Motor Effect

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In this activity about electricity and magnetism, learners examine what happens when a magnet exerts a force on a current-carrying wire. Using a simple device, learners discover that when an electrical current flows through a magnetic field, a force is exerted on the current and this force can be used to make an electric motor. Learners will experiment to find out what happens when they reverse the direction of current flow. They will also discover a mathematical tool called the "right-hand rule."

Quick Guide

Preparation Time:
10 to 30 minutes

Learning Time:
5 to 10 minutes

Estimated Materials Cost:
$1 - $5 per student

Age Range:
Ages 8 - 14

Resource Type:


Materials List (per student)

  • 4 to 6 small disk magnets (Radio Shack sells inexpensive 1-inch (2.5 cm) diameter disk magnets.)
  • One or two 1.5 volt flashlight batteries
  • Approximately 2 feet (60 cm) of flexible wire, such as solid or multistranded hookup wire, or magnet wire (available at Radio Shack)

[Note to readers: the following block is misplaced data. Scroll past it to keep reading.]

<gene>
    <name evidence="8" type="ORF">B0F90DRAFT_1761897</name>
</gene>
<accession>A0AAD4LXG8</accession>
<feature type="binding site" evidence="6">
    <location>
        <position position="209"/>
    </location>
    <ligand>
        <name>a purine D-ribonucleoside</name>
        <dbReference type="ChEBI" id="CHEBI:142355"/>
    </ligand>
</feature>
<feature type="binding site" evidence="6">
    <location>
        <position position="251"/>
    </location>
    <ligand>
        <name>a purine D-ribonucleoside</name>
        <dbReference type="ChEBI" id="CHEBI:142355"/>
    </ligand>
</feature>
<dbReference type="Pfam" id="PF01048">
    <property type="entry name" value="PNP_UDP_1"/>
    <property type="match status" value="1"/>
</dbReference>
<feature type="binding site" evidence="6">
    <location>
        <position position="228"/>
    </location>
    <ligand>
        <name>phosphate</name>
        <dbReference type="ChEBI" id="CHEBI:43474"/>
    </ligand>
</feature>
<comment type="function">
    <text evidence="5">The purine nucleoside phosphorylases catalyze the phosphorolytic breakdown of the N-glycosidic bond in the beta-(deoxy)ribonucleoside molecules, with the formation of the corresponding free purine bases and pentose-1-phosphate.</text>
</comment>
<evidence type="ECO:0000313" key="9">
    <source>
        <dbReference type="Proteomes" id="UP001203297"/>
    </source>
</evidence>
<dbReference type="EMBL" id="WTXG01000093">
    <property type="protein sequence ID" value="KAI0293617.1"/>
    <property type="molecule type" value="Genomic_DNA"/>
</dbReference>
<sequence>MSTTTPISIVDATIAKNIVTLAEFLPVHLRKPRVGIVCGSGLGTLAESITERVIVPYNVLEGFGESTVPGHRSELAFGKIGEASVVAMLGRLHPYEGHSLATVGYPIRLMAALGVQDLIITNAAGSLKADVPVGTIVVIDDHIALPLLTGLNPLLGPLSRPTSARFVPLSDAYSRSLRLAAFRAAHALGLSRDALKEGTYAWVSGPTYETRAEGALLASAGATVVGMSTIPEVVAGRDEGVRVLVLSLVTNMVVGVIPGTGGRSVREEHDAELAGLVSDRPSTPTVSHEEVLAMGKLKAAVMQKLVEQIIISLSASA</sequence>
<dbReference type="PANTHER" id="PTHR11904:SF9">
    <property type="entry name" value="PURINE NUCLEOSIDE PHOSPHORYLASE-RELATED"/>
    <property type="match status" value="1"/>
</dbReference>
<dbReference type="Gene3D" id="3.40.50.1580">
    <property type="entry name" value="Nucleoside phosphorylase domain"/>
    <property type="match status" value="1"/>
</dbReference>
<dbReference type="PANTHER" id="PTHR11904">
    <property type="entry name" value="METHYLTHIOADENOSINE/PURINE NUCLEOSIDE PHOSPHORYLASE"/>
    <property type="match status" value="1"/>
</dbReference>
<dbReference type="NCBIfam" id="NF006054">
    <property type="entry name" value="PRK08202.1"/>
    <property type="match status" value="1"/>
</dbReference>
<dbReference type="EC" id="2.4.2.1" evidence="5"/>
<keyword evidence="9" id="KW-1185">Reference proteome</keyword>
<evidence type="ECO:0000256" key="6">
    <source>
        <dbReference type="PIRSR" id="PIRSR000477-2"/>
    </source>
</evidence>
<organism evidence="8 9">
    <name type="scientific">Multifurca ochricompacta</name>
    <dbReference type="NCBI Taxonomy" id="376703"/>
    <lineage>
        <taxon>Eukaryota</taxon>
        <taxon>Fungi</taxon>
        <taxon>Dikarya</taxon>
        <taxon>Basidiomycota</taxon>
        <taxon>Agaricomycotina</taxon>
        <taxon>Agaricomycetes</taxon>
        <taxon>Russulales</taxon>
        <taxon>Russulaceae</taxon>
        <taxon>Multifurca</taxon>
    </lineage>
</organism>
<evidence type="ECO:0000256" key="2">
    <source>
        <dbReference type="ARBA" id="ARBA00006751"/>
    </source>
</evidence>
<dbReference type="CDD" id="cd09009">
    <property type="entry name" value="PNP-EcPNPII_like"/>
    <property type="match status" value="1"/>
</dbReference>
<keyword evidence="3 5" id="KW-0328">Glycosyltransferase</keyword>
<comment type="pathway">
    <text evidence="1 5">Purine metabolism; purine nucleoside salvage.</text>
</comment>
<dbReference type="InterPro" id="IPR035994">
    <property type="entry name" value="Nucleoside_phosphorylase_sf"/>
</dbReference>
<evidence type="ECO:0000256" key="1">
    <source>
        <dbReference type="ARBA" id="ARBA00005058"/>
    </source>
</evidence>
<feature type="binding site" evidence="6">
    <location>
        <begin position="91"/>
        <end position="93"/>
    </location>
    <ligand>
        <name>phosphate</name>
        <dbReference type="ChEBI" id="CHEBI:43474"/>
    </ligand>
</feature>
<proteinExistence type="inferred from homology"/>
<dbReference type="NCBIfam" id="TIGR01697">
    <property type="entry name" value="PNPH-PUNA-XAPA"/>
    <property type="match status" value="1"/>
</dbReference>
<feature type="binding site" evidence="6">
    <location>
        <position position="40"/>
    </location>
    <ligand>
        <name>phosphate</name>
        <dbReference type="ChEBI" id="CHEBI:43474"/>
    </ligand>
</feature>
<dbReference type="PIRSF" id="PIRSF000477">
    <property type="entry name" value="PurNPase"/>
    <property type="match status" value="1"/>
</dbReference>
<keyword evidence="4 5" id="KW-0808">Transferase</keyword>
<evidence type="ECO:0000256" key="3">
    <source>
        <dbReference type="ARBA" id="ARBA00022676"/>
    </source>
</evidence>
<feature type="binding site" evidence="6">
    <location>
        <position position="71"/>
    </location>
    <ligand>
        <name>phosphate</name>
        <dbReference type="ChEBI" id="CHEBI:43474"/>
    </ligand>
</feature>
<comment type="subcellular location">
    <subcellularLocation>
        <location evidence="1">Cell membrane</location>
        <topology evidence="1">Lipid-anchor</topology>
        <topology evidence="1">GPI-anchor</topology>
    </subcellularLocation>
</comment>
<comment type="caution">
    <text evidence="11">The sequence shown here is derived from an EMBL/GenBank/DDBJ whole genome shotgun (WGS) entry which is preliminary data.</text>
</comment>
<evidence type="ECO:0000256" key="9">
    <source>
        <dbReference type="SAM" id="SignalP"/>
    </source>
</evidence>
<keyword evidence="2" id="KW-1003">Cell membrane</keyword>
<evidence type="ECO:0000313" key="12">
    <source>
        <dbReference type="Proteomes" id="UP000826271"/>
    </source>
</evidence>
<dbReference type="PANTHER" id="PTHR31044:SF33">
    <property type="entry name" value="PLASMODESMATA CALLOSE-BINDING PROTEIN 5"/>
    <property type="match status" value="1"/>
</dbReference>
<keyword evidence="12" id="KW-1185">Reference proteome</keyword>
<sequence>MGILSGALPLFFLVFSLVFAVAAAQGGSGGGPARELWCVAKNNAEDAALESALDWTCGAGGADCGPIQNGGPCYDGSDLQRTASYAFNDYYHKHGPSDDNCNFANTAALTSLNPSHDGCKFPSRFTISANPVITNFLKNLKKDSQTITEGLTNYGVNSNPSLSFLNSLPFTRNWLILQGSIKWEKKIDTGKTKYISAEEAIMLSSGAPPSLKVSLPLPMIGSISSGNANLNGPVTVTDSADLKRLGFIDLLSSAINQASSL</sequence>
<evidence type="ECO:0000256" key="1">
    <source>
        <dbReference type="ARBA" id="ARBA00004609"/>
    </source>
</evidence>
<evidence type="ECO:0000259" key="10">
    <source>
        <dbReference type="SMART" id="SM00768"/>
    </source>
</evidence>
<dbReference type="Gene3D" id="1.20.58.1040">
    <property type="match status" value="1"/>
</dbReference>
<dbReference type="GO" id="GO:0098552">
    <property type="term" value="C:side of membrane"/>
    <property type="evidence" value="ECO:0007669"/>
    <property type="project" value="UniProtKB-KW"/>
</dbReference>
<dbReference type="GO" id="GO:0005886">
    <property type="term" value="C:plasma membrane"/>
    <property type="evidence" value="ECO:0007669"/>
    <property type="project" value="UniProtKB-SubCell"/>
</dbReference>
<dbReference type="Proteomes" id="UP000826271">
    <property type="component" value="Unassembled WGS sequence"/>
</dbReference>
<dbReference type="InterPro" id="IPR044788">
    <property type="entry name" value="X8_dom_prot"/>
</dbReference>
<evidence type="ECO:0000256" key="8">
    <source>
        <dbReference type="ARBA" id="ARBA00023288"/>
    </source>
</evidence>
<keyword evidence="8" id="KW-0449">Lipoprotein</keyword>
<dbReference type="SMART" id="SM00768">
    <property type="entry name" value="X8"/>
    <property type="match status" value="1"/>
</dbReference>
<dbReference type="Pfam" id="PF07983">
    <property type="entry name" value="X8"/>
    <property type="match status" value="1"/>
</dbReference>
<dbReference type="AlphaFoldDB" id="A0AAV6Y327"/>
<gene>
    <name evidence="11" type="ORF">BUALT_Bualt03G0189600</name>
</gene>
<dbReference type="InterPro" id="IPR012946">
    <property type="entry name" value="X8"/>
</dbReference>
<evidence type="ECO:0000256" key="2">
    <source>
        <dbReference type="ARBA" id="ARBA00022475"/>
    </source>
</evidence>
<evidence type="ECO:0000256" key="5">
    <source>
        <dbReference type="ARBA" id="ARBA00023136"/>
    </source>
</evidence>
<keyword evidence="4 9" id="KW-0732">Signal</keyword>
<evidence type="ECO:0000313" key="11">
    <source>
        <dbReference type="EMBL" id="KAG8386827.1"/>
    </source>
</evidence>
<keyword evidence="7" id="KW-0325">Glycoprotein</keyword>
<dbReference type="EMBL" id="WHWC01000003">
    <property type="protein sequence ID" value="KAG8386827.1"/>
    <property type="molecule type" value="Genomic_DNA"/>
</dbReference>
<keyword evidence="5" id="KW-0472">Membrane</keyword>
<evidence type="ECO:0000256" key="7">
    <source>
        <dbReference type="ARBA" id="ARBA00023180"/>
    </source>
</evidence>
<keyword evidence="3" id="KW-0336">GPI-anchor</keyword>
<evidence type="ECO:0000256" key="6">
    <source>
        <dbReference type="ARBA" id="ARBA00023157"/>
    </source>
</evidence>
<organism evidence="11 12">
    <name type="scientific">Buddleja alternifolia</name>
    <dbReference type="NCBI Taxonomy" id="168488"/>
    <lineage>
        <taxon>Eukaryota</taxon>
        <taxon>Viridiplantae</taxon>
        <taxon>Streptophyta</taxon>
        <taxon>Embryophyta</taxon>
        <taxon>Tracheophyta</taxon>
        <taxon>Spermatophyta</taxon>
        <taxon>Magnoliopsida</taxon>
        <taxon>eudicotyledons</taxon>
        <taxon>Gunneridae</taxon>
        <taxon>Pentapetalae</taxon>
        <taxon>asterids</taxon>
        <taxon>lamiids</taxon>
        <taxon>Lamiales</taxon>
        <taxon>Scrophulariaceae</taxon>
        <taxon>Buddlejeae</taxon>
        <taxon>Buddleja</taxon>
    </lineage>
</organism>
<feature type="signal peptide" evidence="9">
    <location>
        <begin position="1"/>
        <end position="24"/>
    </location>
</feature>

• Masking tape
  • A wooden board approximately 2 x 4 x 6 inches (5 x 10 x 15 cm)
  • A knife or sandpaper
  • Adult help


  • Mathematics
  • Physical Sciences
    • Electricity and Magnetism
      • Electric Charges and Currents
      • Electromagnetic Fields
      • Electric Motors
    • Motion and Forces
  • The Nature of Science
    • The Scientific Process
      • Conducting Investigations

Informal Categories

  • Electronics


To use this activity, learners need to:

  • see
  • touch

Learning styles supported:

  • Involves hands-on or lab activities


This resource is part of:

Access Rights:

  • Free access



Funding Sources:

  • National Science Foundation
  • California Department of Education
  • NEC Foundation of America